I have just finished reading Malcolm Gladwell’s Outliers: The Story of Success (2008). For those who have not yet read it, it is a terrific book. Rather than focusing on intelligence and ambition as cause agents for success, Gladwell instead argues that success is more complex, linked to chance events and accidents of birth. Gladwell makes the case that star athletes tend to be born in the first four months of the year, that software giants were all born around 1955, and that Asian cultures do better at math due to their rice paddy mentality of year-round work. If that does not make sense to you, read the book – I think you will be surprised at the logical case made by Gladwell.
One theme that weaves through the book is that success is a direct result of practice. The Beatles became the band they were due to hours of playtime in Hamburg. Bill Gates and Bill Joy became superstars in programming due to the hours of practice as teens. Asians are better at math simply because they go to school more hours and practice math longer than their American counterparts. In fact, Gladwell places a value on hours of practice. True masters like Mozart or the Beatles or Bill Gates have 10,000 hours of practice as a common factor in their success.
This emphasis on practice got me thinking about our approach to faculty development and web applications like blogging and Twitter. For the past year, several of us in our Center for Teaching Excellence have been swimming in the Web 2.0 stream, immersing ourselves in blogging, Twitter, Yammer, delicious, SlideShare, Ning sites, and the like. Our assumption has been that we needed to “spare” faculty of the time needed to master these applications. By nature of their position and responsibilities, we felt that they were too busy to spend the time we were spending practicing with these applications.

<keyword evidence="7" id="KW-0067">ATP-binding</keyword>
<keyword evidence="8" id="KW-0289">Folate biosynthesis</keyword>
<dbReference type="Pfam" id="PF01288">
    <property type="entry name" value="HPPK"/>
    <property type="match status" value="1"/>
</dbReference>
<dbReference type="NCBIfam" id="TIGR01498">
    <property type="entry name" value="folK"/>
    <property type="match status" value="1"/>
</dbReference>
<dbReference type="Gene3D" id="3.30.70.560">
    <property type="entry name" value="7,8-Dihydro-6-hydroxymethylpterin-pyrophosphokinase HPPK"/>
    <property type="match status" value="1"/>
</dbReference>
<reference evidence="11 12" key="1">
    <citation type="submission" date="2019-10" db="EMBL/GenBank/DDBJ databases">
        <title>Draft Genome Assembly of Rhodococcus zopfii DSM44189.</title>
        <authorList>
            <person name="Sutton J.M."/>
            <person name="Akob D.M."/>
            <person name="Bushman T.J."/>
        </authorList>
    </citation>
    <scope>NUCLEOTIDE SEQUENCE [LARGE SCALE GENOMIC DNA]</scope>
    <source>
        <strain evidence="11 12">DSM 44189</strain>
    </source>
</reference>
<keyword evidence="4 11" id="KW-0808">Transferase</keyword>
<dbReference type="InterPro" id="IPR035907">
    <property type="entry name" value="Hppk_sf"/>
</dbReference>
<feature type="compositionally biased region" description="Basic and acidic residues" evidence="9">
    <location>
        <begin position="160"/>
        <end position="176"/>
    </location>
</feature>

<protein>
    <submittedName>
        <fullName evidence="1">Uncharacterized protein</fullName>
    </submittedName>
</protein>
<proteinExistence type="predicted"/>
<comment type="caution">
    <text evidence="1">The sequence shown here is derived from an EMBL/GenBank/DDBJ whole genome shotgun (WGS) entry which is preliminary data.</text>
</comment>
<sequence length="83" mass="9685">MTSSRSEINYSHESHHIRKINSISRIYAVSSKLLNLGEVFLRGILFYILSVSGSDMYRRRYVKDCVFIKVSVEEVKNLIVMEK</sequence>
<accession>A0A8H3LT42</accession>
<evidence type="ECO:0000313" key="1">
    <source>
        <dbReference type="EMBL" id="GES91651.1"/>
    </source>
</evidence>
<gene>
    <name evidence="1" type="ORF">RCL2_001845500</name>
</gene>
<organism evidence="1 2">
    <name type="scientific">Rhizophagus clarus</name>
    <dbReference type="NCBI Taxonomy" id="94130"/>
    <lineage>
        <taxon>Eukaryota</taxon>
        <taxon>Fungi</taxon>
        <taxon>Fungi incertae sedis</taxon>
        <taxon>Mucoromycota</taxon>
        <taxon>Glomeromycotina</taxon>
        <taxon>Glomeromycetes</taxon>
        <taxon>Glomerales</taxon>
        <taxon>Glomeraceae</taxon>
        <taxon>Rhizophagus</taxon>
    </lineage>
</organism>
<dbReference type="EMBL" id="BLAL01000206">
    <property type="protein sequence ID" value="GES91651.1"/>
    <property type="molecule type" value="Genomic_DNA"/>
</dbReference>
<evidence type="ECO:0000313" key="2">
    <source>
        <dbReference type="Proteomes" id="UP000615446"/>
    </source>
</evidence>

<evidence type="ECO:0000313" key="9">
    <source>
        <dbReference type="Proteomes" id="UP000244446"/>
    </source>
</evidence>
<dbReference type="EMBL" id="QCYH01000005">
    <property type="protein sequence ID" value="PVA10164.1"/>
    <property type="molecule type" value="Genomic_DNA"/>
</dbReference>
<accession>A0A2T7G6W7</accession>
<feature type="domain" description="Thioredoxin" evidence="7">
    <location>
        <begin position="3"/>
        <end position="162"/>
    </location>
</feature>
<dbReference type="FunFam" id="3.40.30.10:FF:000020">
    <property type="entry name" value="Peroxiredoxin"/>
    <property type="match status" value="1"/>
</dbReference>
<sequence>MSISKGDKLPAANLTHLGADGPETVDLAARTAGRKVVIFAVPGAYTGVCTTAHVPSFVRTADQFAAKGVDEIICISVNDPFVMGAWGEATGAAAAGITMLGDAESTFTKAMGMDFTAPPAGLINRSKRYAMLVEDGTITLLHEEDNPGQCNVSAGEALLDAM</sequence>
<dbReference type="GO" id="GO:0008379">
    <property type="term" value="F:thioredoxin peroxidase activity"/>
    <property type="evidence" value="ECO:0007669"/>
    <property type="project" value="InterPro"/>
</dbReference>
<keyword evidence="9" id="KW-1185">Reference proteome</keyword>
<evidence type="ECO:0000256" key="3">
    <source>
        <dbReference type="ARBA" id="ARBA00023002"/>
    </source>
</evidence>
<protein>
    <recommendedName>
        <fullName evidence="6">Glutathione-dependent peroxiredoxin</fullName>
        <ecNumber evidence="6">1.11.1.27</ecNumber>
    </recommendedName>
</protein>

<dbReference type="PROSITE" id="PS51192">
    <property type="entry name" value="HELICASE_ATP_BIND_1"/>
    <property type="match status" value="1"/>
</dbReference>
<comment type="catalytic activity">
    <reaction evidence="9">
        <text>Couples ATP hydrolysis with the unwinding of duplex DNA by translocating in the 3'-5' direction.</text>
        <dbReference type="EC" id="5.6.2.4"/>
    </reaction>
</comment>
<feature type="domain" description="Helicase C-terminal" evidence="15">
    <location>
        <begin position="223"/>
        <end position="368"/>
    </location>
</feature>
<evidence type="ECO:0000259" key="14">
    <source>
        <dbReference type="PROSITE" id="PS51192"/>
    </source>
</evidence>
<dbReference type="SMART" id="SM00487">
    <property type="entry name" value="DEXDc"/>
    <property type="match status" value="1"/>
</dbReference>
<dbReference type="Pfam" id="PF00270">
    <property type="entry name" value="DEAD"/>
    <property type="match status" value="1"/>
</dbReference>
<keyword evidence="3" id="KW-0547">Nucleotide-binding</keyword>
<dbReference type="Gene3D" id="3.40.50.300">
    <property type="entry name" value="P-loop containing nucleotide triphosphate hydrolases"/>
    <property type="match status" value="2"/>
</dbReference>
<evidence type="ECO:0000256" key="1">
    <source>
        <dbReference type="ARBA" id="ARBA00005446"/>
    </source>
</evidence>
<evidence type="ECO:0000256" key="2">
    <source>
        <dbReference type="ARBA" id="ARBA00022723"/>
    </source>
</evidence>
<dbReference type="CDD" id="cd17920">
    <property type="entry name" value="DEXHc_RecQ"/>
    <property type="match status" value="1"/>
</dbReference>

Now I am not so sure. Gladwell would seem to suggest that these hours of “practice’ in blogging and Twitter are exactly what is required for success. In fact, the hours we spent this past year in no way approach the 10,000 hours needed for true mastery. In many ways, after one year we are still neophytes ourselves.
If that is true, it would seem that we need a new approach and a new “sales pitch” to faculty development. What are your thoughts? Is Gladwell on to something? Is success as simple as hard work and practice? If one sees compelling teaching and learning possibilities using web applications – in terms of connections, community, and collaboration – then will faculty be open to practicing with their students as they use these applications? And does one need to put in the hours he suggests?
Be interested in your thoughts. I would not like for those of us using these applications to be the outliers!